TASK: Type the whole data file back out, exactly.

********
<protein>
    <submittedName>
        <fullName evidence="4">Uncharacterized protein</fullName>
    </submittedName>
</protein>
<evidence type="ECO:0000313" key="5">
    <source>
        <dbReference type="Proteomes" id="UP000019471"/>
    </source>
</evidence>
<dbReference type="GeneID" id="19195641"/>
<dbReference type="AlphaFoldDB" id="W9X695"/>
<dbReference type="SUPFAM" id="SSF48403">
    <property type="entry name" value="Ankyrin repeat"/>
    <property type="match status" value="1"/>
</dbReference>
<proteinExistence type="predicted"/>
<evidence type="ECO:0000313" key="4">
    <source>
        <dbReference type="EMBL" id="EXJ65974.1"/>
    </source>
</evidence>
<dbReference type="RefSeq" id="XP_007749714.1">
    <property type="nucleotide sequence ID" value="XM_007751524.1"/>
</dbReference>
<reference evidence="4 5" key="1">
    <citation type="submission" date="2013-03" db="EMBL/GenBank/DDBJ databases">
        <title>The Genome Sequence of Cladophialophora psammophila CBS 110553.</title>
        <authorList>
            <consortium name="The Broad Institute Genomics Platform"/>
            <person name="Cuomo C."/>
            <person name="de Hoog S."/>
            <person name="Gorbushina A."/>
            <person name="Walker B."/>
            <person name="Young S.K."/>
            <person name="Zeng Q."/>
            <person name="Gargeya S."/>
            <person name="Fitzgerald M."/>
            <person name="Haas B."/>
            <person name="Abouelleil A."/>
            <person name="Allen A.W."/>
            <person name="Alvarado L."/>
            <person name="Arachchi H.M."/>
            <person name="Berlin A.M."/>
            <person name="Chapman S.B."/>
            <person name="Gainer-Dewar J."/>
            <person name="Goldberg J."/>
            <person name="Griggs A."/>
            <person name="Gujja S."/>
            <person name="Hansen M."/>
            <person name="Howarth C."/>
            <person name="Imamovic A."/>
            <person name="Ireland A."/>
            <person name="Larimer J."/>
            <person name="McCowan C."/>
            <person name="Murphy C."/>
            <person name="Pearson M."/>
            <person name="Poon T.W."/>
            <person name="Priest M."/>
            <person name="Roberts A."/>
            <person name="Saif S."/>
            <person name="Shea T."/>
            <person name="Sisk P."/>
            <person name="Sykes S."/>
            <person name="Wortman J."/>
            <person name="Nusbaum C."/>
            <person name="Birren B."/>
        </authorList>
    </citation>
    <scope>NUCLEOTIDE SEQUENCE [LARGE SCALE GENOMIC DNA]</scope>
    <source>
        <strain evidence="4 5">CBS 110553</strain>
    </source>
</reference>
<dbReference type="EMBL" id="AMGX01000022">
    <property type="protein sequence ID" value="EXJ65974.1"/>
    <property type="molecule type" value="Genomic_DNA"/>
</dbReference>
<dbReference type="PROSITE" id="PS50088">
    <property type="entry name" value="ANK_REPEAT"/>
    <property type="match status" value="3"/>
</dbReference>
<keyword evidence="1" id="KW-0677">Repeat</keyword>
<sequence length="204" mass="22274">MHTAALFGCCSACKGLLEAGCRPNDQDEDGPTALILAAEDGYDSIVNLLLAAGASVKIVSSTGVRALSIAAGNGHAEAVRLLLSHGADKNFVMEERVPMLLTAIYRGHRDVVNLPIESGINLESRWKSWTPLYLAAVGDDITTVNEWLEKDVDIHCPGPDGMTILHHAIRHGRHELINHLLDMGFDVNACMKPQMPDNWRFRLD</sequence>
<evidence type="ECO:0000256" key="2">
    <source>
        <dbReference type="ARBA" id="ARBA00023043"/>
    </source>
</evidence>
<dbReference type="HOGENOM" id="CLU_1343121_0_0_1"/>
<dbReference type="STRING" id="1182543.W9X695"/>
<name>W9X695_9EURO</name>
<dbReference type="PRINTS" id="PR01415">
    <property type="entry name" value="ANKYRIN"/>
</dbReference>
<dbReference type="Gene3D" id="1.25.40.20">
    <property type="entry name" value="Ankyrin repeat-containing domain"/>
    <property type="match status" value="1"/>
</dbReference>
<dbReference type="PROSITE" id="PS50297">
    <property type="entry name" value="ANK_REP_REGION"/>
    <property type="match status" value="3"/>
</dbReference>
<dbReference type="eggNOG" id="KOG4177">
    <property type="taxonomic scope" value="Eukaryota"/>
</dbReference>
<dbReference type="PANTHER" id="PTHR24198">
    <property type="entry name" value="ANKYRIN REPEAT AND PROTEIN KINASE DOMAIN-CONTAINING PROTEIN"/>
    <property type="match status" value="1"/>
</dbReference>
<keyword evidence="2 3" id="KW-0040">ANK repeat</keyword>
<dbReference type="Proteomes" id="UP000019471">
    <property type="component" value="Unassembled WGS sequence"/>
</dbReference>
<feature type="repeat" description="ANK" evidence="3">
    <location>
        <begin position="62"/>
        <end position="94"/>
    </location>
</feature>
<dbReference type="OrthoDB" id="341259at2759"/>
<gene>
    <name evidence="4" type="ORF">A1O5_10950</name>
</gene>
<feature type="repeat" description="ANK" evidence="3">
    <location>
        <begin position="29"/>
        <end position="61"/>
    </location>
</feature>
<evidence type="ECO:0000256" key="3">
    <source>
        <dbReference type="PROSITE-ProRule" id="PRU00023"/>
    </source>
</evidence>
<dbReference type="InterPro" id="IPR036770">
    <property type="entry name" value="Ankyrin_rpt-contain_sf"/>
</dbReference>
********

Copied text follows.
<protein>
    <submittedName>
        <fullName evidence="4">Uncharacterized protein</fullName>
    </submittedName>
</protein>
<evidence type="ECO:0000313" key="5">
    <source>
        <dbReference type="Proteomes" id="UP000019471"/>
    </source>
</evidence>
<dbReference type="GeneID" id="19195641"/>
<dbReference type="AlphaFoldDB" id="W9X695"/>
<dbReference type="SUPFAM" id="SSF48403">
    <property type="entry name" value="Ankyrin repeat"/>
    <property type="match status" value="1"/>
</dbReference>
<proteinExistence type="predicted"/>
<evidence type="ECO:0000313" key="4">
    <source>
        <dbReference type="EMBL" id="EXJ65974.1"/>
    </source>
</evidence>
<dbReference type="RefSeq" id="XP_007749714.1">
    <property type="nucleotide sequence ID" value="XM_007751524.1"/>
</dbReference>
<reference evidence="4 5" key="1">
    <citation type="submission" date="2013-03" db="EMBL/GenBank/DDBJ databases">
        <title>The Genome Sequence of Cladophialophora psammophila CBS 110553.</title>
        <authorList>
            <consortium name="The Broad Institute Genomics Platform"/>
            <person name="Cuomo C."/>
            <person name="de Hoog S."/>
            <person name="Gorbushina A."/>
            <person name="Walker B."/>
            <person name="Young S.K."/>
            <person name="Zeng Q."/>
            <person name="Gargeya S."/>
            <person name="Fitzgerald M."/>
            <person name="Haas B."/>
            <person name="Abouelleil A."/>
            <person name="Allen A.W."/>
            <person name="Alvarado L."/>
            <person name="Arachchi H.M."/>
            <person name="Berlin A.M."/>
            <person name="Chapman S.B."/>
            <person name="Gainer-Dewar J."/>
            <person name="Goldberg J."/>
            <person name="Griggs A."/>
            <person name="Gujja S."/>
            <person name="Hansen M."/>
            <person name="Howarth C."/>
            <person name="Imamovic A."/>
            <person name="Ireland A."/>
            <person name="Larimer J."/>
            <person name="McCowan C."/>
            <person name="Murphy C."/>
            <person name="Pearson M."/>
            <person name="Poon T.W."/>
            <person name="Priest M."/>
            <person name="Roberts A."/>
            <person name="Saif S."/>
            <person name="Shea T."/>
            <person name="Sisk P."/>
            <person name="Sykes S."/>
            <person name="Wortman J."/>
            <person name="Nusbaum C."/>
            <person name="Birren B."/>
        </authorList>
    </citation>
    <scope>NUCLEOTIDE SEQUENCE [LARGE SCALE GENOMIC DNA]</scope>
    <source>
        <strain evidence="4 5">CBS 110553</strain>
    </source>
</reference>
<dbReference type="EMBL" id="AMGX01000022">
    <property type="protein sequence ID" value="EXJ65974.1"/>
    <property type="molecule type" value="Genomic_DNA"/>
</dbReference>
<dbReference type="PROSITE" id="PS50088">
    <property type="entry name" value="ANK_REPEAT"/>
    <property type="match status" value="3"/>
</dbReference>
<keyword evidence="1" id="KW-0677">Repeat</keyword>
<sequence length="204" mass="22274">MHTAALFGCCSACKGLLEAGCRPNDQDEDGPTALILAAEDGYDSIVNLLLAAGASVKIVSSTGVRALSIAAGNGHAEAVRLLLSHGADKNFVMEERVPMLLTAIYRGHRDVVNLPIESGINLESRWKSWTPLYLAAVGDDITTVNEWLEKDVDIHCPGPDGMTILHHAIRHGRHELINHLLDMGFDVNACMKPQMPDNWRFRLD</sequence>
<evidence type="ECO:0000256" key="2">
    <source>
        <dbReference type="ARBA" id="ARBA00023043"/>
    </source>
</evidence>
<dbReference type="HOGENOM" id="CLU_1343121_0_0_1"/>
<dbReference type="STRING" id="1182543.W9X695"/>
<name>W9X695_9EURO</name>
<dbReference type="PRINTS" id="PR01415">
    <property type="entry name" value="ANKYRIN"/>
</dbReference>
<dbReference type="Gene3D" id="1.25.40.20">
    <property type="entry name" value="Ankyrin repeat-containing domain"/>
    <property type="match status" value="1"/>
</dbReference>
<dbReference type="PROSITE" id="PS50297">
    <property type="entry name" value="ANK_REP_REGION"/>
    <property type="match status" value="3"/>
</dbReference>
<dbReference type="eggNOG" id="KOG4177">
    <property type="taxonomic scope" value="Eukaryota"/>
</dbReference>
<dbReference type="PANTHER" id="PTHR24198">
    <property type="entry name" value="ANKYRIN REPEAT AND PROTEIN KINASE DOMAIN-CONTAINING PROTEIN"/>
    <property type="match status" value="1"/>
</dbReference>
<keyword evidence="2 3" id="KW-0040">ANK repeat</keyword>
<dbReference type="Proteomes" id="UP000019471">
    <property type="component" value="Unassembled WGS sequence"/>
</dbReference>
<feature type="repeat" description="ANK" evidence="3">
    <location>
        <begin position="62"/>
        <end position="94"/>
    </location>
</feature>
<dbReference type="OrthoDB" id="341259at2759"/>
<gene>
    <name evidence="4" type="ORF">A1O5_10950</name>
</gene>
<feature type="repeat" description="ANK" evidence="3">
    <location>
        <begin position="29"/>
        <end position="61"/>
    </location>
</feature>
<evidence type="ECO:0000256" key="3">
    <source>
        <dbReference type="PROSITE-ProRule" id="PRU00023"/>
    </source>
</evidence>
<dbReference type="InterPro" id="IPR036770">
    <property type="entry name" value="Ankyrin_rpt-contain_sf"/>
</dbReference>